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EU Consumer Protection Law Developments – Impact on the TMT Industry Webinar

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On Monday 15 June 2020, our Baker McKenzie TMT industry group experts hosted a virtual webinar session on the EU Consumer Protection Law Developments...

FREE WEBINAR – PCI PIN Security Requirements & Applicability

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Today with the increase in online transactions, we have also been witnessing a huge spike in cyber crimes. It is therefore essential to secure...

Canada: Bill 64 and its proposed amendments to Quebec’s Privacy Laws

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On 12 June 2020, the government of Quebec introduced Bill 64, "An Act to modernize legislative provisions as regards the protection of personal information" (Bill). The Bill proposes to modernize the existing framework applicable to the protection of personal information by amending various public, and private sector Quebec laws, to align closer with the requirements under the federal Personal Information Protection and Electronic Documents Act (PIPEDA) and the European General Data Protection Regulation. The Act respecting the protection of personal information in the privacy sector, which is Quebec’s private sector privacy law, is one of the laws that will be significantly impacted by Bill 64.

United States: This Week in Government Enforcement

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This Week in Government Enforcement Please join us for a new weekly video series, hosted by Baker McKenzie's Government Enforcement partners Tom Firestone and Jerome...

United States: US 50 State Shelter-In-Place/Reopening Tracker

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Shelter-in-place or stay-at-home orders have been prevalent throughout the United States since March 2020 as state and local governments have sought to protect their...

United States: Handling a State Tax Controversy

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The Baker McKenzie State and Local Tax (SALT) Subpractice Group presented "Handling a State Tax Controversy", the twelfth in a series of short webinars to keep members of the SALT community abreast of recent developments in these less than certain times on 10 June 2020.

United States: Idaho’s Supreme Court means business, handing taxpayers a win on definition of...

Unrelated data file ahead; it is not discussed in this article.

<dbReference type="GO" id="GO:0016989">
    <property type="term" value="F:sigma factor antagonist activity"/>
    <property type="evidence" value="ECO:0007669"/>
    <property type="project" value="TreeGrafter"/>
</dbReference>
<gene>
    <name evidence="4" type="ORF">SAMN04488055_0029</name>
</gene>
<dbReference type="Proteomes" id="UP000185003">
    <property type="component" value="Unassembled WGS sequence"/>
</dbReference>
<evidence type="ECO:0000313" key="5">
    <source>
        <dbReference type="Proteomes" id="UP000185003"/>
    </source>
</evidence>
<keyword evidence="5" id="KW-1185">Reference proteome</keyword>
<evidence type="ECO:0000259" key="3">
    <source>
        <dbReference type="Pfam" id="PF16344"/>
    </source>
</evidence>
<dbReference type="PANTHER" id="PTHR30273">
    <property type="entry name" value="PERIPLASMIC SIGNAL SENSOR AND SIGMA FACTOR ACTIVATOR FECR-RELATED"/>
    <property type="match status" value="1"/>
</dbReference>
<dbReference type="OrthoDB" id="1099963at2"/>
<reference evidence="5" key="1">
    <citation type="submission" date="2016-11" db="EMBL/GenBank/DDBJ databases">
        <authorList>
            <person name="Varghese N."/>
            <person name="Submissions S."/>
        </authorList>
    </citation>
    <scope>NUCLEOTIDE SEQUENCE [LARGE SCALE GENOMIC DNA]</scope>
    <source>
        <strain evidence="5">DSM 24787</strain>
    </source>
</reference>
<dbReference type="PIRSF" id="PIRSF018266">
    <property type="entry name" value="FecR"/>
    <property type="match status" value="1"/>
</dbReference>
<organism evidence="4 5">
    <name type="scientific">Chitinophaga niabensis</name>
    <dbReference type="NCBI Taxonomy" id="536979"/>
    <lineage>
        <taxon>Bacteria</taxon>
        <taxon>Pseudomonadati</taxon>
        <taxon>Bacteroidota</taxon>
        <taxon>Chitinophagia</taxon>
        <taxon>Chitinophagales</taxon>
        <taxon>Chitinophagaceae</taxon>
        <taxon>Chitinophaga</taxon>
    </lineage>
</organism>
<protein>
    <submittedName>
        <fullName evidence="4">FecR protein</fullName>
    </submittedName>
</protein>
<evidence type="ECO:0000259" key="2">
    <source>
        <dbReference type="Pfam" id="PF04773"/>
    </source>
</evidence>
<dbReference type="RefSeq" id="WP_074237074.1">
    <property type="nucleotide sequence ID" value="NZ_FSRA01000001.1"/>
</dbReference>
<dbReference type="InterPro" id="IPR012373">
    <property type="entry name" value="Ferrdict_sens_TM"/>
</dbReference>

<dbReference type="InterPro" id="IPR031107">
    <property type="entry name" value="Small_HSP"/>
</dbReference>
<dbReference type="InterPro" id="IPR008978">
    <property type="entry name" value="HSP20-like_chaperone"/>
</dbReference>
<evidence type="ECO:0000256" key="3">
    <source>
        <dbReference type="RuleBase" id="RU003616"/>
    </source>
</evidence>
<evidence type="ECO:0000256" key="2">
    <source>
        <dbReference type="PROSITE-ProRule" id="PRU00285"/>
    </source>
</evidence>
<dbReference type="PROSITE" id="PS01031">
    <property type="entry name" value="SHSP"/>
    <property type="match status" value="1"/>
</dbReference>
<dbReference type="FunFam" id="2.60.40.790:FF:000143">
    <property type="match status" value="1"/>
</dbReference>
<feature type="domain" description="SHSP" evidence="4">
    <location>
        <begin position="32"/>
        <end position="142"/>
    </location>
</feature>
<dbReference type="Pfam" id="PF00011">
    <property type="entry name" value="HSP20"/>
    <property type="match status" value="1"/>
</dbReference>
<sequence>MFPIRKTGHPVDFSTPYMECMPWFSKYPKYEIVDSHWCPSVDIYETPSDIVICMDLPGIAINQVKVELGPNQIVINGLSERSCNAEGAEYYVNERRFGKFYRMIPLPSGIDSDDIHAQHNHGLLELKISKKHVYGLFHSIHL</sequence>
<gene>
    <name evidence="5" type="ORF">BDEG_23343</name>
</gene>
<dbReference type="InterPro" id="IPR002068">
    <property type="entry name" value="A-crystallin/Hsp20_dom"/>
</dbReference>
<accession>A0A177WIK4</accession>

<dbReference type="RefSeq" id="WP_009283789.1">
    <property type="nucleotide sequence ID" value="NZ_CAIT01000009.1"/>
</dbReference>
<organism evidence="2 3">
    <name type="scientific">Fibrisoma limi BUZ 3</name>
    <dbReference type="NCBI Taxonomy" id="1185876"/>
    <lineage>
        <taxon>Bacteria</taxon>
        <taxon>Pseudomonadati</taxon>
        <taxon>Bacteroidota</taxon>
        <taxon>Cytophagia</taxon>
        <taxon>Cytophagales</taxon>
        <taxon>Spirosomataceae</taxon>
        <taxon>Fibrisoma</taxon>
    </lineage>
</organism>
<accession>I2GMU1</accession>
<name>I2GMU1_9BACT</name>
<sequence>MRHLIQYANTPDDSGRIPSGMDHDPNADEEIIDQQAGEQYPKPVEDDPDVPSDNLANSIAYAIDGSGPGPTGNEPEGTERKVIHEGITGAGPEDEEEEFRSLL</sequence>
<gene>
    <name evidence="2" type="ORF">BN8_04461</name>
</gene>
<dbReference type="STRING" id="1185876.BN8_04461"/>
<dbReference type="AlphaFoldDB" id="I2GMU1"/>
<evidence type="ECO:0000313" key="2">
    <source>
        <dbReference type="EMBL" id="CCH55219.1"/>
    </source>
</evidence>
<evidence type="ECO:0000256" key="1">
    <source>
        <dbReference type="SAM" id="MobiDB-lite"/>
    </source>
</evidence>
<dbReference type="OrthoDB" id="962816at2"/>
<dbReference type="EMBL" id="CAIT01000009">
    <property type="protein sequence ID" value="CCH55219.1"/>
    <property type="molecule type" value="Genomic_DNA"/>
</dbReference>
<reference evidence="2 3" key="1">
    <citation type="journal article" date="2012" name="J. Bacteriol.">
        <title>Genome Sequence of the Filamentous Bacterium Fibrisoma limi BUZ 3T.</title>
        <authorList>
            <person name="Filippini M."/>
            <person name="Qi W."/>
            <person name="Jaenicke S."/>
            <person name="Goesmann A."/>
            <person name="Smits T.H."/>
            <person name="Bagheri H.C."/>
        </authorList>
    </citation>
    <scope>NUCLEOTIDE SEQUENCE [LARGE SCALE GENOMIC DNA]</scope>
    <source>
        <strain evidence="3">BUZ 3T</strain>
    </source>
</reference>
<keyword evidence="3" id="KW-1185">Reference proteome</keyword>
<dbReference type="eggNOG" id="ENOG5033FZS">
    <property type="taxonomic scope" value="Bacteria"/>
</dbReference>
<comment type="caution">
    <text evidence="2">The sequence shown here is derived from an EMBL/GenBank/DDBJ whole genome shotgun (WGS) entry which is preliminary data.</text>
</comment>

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The Idaho Supreme Court recently affirmed a District Court's judgment that the gain from the sale of a 78.54% membership interest in a limited liability company did not constitute 'business income' under Idaho Code section 63-3027.  In Noell Indus. Inc. v. Idaho State Tax Comm'n, Docket No. 46941 (Idaho 2020), the court determined that “this type of gain does not meet the definition of ‘business income’ under either the transactional test or functional test (including the unitary business test),” and was therefore not apportionable income.

United States: This Week in Government Enforcement

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Please join us for a new weekly video series, hosted by Baker McKenzie's North America Government Enforcement partners Tom Firestone and Jerome Tomas.This weekly briefing is available on demand and will cover hot topics and current enforcement actions related to white collar crime and criminal investigations in the US and abroad to arm you with the information you need to start your business week.As one of the largest global law firms, we will call upon our exceptionally deep and broad bench of white collar experts throughout the world and particularly in the commercial hubs of Europe, Asia, Africa and Latin America to join our weekly discussion series.

United States: An Ounce of Prevention – Plans to Protect Loss Deduction in COVID-19...

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Baker McKenzie attorneys discuss the increased risks under the section 382 loss limitation rules in the COVID-19 environment. This article was previously published in Bloomberg Tax's Daily Tax Report.

EU: Possible six-month deferral to DAC6 reporting

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Following a recent announcement of the European Commission’s proposal for a three-month deferral of reporting deadlines under the new DAC6 mandatory disclosure regime in the EU and UK, the Committee of the Permanent Representatives of the Governments of the Member States to the European Union (COREPER) has now reached an agreement on a revised proposal which could possibly defer the reporting deadline for six months. On the basis that the draft Directive, once approved, may be adopted at the discretion of each member state, it is imperative that businesses do not delay in preparing to meet their existing compliance obligations should reporting dates not be deferred (or not be deferred in all Member States where they operate).
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